AUSTIN—As government shutdowns and lockdowns continue across Texas, one county has now mandated that everyone wear masks out in public—and those who do not could face criminal consequences.

Travis County Judge Sarah Eckhardt and Austin Mayor Steve Adler announced Monday their new countywide stay-at-home order, which is an updated version of their previous order that began on March 24.

The new order extends to May 8 and still restricts travel to “essential only,” bans any gatherings of any number outside a single household, and prohibits “non-essential” businesses from operating. But now the stay-at-home order also requires everyone over the age of 10 to wear a mask when going out in public for “essential work or activities.”

“The order now says that if you go outside, you need to put on a face covering,” said Mayor Adler.

According to the order, the fabric mask does not have to be medical-grade but must cover your mouth and nose and be worn in stores, outside, in places where 6 feet of distancing is not possible, and even while doing quick tasks such as pumping gas.

There are exceptions, such as being outside alone or traveling alone in a car; eating, drinking, or exercising outdoors (as long as you’re not around other people); or if you’re only around the people who are part of your household.

Because of their new order, Eckhardt and Adler have also now deemed fabric stores as “essential” businesses.

The officials also talked about penalties for those who do not wear masks. The order includes a fine of up to $1,000 and even jail time.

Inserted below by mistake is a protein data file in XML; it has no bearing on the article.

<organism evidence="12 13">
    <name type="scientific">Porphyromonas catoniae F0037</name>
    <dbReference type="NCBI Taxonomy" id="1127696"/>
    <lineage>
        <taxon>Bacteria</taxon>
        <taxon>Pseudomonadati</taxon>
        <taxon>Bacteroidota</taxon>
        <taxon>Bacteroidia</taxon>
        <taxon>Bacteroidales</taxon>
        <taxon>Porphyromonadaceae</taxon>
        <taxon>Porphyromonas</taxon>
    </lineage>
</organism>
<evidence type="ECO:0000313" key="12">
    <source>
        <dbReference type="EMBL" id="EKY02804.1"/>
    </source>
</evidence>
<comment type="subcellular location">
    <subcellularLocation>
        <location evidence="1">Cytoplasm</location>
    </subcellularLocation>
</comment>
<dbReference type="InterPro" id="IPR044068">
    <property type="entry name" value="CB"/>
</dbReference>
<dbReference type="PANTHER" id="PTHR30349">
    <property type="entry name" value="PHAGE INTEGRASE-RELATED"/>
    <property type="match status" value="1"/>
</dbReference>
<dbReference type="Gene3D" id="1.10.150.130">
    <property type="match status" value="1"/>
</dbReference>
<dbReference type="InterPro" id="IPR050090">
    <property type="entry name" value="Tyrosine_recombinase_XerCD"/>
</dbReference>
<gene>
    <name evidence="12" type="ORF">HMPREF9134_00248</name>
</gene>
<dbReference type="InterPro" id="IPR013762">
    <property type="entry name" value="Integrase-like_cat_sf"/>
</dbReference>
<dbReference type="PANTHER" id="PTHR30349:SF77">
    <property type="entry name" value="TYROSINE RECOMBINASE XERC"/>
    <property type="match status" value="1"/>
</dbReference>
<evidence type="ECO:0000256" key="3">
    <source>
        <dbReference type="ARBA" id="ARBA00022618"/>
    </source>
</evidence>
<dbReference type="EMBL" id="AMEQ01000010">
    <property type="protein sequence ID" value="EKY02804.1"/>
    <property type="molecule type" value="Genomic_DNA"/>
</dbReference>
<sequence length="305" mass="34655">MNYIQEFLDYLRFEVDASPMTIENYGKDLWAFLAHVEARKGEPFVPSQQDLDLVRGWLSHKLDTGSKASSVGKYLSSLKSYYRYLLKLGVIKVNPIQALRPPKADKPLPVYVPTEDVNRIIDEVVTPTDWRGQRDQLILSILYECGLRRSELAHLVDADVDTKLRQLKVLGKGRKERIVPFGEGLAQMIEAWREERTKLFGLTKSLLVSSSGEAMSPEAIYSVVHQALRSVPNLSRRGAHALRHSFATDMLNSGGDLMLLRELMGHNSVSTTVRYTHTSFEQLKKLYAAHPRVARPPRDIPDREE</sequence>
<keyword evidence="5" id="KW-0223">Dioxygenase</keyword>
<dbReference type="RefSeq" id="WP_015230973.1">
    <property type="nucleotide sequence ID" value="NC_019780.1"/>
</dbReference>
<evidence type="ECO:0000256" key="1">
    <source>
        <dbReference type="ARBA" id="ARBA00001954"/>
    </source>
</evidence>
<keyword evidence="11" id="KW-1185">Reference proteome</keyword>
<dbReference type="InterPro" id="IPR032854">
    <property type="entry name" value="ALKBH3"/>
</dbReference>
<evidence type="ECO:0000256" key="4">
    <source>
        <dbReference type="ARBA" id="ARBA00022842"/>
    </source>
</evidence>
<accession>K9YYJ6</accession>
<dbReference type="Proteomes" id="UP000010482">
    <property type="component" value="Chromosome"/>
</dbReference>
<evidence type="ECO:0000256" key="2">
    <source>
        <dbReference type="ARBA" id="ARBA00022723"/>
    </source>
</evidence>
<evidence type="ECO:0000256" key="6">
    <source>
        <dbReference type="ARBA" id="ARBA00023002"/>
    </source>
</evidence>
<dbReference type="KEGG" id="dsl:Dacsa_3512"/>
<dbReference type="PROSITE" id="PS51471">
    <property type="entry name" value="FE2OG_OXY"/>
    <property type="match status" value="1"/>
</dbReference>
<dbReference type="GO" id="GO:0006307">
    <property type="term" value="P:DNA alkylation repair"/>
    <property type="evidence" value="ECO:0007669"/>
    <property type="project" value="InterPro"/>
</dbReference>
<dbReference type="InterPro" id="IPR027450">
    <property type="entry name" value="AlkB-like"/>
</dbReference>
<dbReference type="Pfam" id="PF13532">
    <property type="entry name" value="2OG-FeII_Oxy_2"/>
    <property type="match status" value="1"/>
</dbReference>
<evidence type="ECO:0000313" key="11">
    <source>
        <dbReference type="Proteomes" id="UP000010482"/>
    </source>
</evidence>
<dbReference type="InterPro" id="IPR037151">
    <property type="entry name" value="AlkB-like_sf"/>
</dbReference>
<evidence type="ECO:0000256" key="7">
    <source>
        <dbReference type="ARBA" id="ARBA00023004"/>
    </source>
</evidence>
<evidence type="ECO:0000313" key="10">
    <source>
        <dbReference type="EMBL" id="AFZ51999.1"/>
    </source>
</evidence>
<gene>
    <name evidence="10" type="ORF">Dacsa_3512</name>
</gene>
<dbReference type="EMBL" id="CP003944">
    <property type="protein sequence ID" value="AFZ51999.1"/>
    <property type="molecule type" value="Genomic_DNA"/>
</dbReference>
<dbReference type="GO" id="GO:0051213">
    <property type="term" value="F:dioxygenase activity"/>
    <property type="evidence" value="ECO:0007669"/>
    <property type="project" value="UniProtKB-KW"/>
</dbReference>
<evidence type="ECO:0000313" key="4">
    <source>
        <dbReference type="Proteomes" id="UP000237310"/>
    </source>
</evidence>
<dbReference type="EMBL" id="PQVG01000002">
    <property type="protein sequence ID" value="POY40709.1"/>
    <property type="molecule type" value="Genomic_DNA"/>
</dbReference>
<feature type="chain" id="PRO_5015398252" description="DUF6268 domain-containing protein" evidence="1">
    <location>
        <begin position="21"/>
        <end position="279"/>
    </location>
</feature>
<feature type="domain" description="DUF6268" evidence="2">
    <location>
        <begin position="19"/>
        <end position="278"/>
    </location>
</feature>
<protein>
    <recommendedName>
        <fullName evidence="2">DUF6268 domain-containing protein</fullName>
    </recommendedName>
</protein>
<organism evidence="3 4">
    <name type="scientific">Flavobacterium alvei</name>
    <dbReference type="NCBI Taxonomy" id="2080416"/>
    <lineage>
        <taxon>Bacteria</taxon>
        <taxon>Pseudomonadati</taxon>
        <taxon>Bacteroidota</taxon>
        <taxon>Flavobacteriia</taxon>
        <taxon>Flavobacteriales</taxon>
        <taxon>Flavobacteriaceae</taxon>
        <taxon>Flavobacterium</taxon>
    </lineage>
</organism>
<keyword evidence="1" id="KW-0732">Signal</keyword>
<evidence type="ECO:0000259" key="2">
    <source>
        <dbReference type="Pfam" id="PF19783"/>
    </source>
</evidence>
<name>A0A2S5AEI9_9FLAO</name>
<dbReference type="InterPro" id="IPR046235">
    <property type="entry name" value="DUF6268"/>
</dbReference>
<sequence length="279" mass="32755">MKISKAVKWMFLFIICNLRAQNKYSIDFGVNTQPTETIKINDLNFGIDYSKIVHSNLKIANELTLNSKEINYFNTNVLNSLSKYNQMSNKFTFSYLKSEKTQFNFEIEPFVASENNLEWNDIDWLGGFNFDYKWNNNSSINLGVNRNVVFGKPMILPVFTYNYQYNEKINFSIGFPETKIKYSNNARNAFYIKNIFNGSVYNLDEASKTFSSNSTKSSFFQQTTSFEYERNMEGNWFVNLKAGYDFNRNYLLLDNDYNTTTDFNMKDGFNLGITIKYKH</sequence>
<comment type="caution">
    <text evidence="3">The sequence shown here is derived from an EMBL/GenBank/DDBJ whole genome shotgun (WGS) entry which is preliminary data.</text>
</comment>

“There certainly will be enforcement if we do not see a community-wide embrace of social distancing and appropriate masking,” said Eckhardt. “If we see really egregious violations that are threatening community health, we will certainly enforce.”

The officials said they hope the community will “self-police,” but Adler also recognized that “these kinds of orders carry with them criminal penalties and the force of law.” He also encouraged citizens to report on each other.

“If you see violations in the community, construction sites, restaurants, it’d be good to call 311 and let the city and the county know that that’s happening,” he said. “The order is very new, and my hope is we get greater and greater compliance. But as the judge said, if we don’t get widespread compliance with the order, including the provision on face covering, then the city is going to have to step up enforcement measures.”

“In COVID-19, there are very real consequences to a failure to adapt,” Eckhardt added. “There are real health consequences … economic consequences to our inability to restart the engine of commerce if we are unable to make these behavioral adaptions, and then third, there are also civil and criminal consequences to a failure to adapt to these new behaviors that are being required by the order.”

Jacob Asmussen

Jacob Asmussen is a Senior Journalist for Texas Scorecard. He attended the University of Mary Hardin-Baylor and in 2017 earned a double major in public relations and piano performance.